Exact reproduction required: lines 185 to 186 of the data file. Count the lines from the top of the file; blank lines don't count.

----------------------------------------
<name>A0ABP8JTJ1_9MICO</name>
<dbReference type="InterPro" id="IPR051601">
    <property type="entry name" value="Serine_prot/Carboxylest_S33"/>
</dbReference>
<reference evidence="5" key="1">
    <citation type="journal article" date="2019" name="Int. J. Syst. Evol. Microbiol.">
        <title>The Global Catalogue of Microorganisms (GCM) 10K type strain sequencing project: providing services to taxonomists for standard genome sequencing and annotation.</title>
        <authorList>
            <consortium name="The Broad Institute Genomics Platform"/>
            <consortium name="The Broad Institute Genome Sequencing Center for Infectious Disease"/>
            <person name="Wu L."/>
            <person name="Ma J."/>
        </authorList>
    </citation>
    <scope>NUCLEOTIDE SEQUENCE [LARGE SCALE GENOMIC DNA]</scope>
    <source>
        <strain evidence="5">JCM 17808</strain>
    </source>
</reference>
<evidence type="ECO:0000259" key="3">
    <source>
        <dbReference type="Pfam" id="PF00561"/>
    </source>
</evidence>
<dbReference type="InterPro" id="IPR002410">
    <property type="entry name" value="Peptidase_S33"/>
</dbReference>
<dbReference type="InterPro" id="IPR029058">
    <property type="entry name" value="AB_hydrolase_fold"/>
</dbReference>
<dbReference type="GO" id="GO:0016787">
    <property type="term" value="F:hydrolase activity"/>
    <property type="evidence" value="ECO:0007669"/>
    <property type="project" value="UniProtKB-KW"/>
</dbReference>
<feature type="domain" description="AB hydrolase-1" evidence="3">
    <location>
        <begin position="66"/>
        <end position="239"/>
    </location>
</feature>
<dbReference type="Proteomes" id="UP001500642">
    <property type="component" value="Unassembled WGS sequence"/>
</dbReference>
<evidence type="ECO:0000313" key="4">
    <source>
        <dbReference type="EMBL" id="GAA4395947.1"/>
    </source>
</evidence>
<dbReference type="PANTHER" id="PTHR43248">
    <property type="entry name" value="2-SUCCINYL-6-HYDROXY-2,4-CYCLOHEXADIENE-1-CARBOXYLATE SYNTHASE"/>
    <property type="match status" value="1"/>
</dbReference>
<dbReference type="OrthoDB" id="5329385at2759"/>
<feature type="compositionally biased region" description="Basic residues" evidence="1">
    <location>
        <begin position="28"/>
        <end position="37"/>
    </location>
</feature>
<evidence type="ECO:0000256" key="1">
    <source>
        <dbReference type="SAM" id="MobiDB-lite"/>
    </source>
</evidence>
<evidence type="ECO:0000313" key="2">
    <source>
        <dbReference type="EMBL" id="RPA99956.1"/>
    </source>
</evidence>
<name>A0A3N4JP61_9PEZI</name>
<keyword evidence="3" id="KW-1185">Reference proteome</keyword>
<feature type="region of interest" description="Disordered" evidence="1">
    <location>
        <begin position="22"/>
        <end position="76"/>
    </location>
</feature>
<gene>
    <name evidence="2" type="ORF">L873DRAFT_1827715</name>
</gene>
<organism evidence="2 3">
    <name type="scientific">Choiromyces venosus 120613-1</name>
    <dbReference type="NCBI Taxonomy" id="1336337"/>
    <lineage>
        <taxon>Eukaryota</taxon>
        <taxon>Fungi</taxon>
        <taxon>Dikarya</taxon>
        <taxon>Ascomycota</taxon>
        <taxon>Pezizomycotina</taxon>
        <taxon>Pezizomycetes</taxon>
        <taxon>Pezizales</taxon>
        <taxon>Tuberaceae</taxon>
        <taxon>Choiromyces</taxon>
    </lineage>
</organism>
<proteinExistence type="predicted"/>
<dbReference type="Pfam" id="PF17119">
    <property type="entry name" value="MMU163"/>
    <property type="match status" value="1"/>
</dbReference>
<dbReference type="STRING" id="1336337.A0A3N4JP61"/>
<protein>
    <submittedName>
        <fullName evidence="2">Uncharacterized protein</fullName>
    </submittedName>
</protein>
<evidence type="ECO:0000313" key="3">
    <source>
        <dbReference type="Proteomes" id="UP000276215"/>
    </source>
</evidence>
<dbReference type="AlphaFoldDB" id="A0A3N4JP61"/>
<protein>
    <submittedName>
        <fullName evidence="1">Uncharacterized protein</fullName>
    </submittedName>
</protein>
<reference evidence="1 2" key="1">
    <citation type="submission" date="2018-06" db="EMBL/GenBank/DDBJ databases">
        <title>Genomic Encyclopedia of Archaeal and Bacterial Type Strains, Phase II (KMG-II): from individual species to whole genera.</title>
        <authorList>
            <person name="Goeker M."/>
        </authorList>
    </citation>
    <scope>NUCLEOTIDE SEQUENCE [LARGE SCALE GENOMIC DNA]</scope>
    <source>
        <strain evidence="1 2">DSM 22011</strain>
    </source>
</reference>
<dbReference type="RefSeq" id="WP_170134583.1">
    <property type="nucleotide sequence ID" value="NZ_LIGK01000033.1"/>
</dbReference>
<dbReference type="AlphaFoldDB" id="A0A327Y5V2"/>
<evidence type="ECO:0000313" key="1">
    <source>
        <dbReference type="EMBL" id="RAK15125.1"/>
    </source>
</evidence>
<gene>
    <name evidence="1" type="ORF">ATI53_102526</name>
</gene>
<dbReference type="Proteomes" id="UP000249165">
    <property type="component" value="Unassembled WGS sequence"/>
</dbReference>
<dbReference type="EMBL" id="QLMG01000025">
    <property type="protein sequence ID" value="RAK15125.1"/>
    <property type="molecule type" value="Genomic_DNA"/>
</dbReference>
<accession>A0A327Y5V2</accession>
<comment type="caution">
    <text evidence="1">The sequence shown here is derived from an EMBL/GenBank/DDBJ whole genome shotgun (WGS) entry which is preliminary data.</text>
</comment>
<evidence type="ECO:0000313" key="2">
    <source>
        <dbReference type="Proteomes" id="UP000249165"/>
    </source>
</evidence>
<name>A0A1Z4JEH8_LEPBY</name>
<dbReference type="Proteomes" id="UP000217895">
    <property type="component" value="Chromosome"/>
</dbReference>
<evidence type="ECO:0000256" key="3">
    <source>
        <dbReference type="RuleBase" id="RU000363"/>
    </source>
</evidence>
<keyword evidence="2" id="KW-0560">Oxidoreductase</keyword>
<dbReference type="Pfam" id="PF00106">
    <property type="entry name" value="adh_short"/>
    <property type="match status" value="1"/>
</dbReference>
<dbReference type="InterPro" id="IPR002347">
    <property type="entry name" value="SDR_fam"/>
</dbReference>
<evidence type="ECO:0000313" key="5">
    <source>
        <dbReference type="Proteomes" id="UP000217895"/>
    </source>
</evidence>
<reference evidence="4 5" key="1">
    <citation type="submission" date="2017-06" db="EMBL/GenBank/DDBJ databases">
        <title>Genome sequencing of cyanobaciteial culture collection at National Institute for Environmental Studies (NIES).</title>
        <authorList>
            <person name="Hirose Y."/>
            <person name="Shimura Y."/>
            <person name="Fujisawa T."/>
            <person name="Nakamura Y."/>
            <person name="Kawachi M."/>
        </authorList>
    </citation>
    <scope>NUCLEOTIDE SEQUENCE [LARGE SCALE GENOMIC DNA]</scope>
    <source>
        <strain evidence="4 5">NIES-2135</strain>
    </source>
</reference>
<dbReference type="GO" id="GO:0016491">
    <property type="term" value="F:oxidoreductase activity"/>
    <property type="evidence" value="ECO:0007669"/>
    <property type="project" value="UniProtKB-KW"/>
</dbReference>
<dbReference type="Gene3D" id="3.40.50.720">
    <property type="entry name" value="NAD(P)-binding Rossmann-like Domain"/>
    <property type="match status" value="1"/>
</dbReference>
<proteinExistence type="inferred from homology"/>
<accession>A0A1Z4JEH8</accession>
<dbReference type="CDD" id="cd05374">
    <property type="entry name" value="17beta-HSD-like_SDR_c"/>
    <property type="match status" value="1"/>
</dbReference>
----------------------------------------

            <person name="Hirose Y."/>
            <person name="Shimura Y."/>